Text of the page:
Now the war had gotten more real, which I am a little surprised by, given the upper class-nature of all the characters. Tolstoy definitely gives a spectrum of character points of view and their various reactions. We have Andrew, who goes back to the front lines even when given the chance to go to safety, and he proves himself as a brave right-hand man and good leader. He fights because he has an inner sense of honor, while disgraced Dolokhov distinguishes himself only to try to regain his former rank. Dolokhov was a hero, for sure, and at a time when they needed one, but he always made sure the commanding officers knew who was responsible–no modesty in him.
And then there’s Rostov. He was kind of the comic relief. He clearly had no idea what he was getting into when he signed up–in fact, I think he actually says or thinks this at some point. He freezes at the first sign of enemy attackers, which is part of a huge bridge burning debacle (though I don’t think that failure was his fault, he certainly didn’t help matters). Then later, when he is charging the enemy on horseback and his horse is killed under him he lays there moaning “I am killed!” (I laughed). He thinks he is too handsome and popular to die and wonders why the French would want to kill him. His little injury may get him out of the war. We’ll have to see.
And my new favorite character, along with Andrew, is Tushin, the artillery captain. I love his slight craziness–we first see him without any shoes, and then during the battle, he and his men hold off the entire French army pretty much with just four guns. Their back-up is removed, and he’s told to retreat multiple times but keeps firing away, causing the French to believe that no one would be that crazy to stand out there unprotected so it must be some kind of trap with the bulk of the army lying in wait behind them. Of course Andrew stands up for him when asked why he didn’t listen to orders to retreat and ended up leaving two (broken) guns behind when Andrew finally makes them retreat. Andrew and Tushin are new BFFs.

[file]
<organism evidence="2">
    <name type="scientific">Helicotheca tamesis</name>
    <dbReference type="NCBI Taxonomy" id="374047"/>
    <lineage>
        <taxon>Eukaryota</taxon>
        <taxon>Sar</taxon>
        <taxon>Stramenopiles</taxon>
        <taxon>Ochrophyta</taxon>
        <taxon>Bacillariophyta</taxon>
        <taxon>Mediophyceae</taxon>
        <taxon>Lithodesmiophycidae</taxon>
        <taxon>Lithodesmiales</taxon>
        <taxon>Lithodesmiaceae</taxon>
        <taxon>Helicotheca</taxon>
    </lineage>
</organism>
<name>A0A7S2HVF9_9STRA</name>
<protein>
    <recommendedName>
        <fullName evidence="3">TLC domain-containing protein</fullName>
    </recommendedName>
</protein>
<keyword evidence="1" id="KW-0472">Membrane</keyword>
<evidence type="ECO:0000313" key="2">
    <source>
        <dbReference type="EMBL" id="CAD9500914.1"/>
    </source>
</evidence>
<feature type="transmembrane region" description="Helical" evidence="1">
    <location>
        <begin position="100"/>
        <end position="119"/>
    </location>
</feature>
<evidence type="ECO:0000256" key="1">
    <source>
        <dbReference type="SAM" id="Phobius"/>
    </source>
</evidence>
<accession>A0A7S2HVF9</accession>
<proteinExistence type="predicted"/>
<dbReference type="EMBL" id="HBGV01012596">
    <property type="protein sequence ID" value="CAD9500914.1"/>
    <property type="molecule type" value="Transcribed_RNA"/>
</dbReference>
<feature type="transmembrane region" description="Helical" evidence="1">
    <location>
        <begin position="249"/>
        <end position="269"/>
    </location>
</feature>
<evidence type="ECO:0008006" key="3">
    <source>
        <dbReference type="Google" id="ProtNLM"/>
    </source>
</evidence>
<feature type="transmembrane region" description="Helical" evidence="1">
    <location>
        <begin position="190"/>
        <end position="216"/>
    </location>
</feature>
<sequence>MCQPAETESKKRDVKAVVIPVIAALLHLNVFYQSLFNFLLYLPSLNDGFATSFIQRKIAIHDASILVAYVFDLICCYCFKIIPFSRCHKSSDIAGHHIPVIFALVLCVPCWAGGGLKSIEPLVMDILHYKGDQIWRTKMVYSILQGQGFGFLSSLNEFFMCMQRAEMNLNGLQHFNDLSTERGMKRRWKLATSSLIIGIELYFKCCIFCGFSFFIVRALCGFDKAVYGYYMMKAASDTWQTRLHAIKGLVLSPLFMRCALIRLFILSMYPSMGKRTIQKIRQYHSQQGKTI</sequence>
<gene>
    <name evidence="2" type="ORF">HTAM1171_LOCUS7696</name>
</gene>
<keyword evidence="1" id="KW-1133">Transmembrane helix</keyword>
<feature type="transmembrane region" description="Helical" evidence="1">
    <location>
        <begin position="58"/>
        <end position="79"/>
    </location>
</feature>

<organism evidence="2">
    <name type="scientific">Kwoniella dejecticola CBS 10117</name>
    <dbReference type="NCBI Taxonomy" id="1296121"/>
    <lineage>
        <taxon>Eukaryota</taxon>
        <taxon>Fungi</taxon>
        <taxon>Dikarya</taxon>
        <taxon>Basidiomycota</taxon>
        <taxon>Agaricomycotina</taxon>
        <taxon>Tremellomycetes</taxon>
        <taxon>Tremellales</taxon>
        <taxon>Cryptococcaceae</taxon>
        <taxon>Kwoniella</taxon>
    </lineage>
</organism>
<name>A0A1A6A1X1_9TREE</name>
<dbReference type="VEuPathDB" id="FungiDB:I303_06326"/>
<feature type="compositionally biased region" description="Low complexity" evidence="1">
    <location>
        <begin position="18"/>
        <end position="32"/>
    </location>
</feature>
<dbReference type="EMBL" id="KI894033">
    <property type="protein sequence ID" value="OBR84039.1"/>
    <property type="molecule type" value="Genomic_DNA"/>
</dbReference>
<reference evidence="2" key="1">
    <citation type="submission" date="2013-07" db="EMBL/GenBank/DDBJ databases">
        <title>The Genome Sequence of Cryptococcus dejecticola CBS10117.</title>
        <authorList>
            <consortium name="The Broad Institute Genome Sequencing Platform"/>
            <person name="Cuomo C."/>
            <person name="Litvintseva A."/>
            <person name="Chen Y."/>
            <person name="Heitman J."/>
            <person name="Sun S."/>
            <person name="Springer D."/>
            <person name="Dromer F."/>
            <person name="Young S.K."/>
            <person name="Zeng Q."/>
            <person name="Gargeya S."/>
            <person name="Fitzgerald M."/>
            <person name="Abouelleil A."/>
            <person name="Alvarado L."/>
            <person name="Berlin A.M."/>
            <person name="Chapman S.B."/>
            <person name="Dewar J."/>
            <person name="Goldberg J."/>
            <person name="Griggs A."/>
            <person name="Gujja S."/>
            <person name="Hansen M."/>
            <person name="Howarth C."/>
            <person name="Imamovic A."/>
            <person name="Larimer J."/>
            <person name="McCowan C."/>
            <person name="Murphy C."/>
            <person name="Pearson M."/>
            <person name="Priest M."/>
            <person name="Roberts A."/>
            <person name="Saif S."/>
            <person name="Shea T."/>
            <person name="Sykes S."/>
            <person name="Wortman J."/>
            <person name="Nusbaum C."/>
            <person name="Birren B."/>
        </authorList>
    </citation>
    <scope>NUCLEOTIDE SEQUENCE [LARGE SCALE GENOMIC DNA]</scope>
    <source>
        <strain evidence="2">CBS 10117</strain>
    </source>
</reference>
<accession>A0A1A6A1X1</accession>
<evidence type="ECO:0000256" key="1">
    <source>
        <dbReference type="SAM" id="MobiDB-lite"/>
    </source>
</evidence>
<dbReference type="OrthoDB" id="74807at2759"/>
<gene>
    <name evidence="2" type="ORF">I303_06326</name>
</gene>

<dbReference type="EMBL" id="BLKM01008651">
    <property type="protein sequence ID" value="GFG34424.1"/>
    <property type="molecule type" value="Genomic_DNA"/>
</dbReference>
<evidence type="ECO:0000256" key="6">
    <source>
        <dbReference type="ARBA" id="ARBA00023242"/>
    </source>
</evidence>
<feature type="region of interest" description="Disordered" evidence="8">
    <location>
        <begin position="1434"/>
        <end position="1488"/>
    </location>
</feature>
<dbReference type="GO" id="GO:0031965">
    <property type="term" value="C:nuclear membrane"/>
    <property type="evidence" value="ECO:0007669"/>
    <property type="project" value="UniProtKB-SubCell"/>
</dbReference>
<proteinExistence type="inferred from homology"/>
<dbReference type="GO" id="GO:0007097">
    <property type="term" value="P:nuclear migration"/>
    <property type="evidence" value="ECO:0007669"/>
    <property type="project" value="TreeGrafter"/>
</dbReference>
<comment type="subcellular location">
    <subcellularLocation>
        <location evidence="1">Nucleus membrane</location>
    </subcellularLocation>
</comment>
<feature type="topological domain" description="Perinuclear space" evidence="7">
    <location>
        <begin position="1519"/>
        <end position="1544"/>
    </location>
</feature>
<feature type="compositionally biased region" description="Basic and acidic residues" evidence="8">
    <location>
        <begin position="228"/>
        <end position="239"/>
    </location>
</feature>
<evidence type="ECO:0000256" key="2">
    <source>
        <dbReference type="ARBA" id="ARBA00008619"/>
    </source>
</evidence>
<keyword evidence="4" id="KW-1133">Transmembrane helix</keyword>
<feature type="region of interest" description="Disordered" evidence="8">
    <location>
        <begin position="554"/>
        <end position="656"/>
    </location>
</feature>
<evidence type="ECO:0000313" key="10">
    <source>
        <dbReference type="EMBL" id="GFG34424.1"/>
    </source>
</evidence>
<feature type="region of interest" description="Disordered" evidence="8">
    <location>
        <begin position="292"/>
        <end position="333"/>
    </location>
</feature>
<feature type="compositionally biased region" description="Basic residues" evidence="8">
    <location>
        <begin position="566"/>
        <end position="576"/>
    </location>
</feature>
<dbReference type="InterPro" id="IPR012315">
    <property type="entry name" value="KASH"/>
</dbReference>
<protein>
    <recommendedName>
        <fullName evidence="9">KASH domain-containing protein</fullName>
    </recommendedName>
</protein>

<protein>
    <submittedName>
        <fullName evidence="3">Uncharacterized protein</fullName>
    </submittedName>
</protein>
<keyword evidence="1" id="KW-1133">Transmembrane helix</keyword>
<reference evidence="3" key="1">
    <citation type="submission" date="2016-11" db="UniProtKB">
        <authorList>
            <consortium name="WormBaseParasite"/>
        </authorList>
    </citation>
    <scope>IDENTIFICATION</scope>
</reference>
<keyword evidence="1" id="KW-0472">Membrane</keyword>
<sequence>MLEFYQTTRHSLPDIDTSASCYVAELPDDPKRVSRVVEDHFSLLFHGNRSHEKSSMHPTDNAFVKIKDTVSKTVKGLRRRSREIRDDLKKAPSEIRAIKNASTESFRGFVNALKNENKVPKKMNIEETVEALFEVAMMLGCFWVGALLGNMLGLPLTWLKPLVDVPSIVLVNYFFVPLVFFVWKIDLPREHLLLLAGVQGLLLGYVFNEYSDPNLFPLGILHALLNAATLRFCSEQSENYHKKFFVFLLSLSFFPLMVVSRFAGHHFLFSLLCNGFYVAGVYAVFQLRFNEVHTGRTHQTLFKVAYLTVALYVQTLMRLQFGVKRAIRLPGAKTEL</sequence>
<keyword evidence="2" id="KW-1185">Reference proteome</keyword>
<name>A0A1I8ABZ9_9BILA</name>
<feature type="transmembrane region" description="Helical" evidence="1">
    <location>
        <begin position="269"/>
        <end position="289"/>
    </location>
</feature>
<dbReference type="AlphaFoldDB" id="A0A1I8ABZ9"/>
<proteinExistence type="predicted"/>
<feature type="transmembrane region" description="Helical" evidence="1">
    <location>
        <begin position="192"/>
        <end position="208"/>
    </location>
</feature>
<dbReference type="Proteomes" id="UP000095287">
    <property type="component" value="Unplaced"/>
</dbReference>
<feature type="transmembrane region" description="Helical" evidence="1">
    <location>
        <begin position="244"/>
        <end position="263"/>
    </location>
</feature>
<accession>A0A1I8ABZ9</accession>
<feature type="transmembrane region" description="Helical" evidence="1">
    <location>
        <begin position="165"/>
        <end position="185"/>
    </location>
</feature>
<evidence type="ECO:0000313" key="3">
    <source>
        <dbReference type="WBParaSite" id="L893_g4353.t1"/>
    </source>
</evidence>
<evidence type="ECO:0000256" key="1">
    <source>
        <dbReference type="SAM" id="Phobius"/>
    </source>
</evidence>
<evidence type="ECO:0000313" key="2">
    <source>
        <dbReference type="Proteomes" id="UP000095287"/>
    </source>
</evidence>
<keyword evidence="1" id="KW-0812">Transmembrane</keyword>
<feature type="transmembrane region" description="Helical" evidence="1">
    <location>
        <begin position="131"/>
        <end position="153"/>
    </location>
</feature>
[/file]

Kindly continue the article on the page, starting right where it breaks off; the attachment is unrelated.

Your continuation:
Just the war scenes in general were also really well done. A lot of times in movies (I don’t really know about in books because I haven’t read any war books, really except fantasy ones like Lord of the Rings)–anyway, a lot of times in war scenes the commanders seem like they’re fully in charge and all the soldiers are in tune with their orders and fight on like a finely trained machine. In this, though, we see full chaos. First, the front lines are so close before battle that soldiers from both sides are talking to each other. Then there are random desertions, soldiers refuse to follow orders, messengers are afraid to deliver their messages, and all around is general ineptitude. There are units that work, though, and do have that “machine” mode–like when Tushin is firing his guns.
This section of the book is over now, though. We have a new date 18-something, so I don’t know if there’ll be more war stuff. I’ll have to look back to the last date to see how many years may have been skipped. (A huge flaw of mine is an inability to remember dates–I took a African American History course in college, and every exam had essays about the Civil War, and I got the date wrong every time and to this day cannot remember the correct start/end dates 1861? maybe? or 1890-something?)
That’s all I’ve got for this section. Time to attend to my leaky washer and preschool teacher work.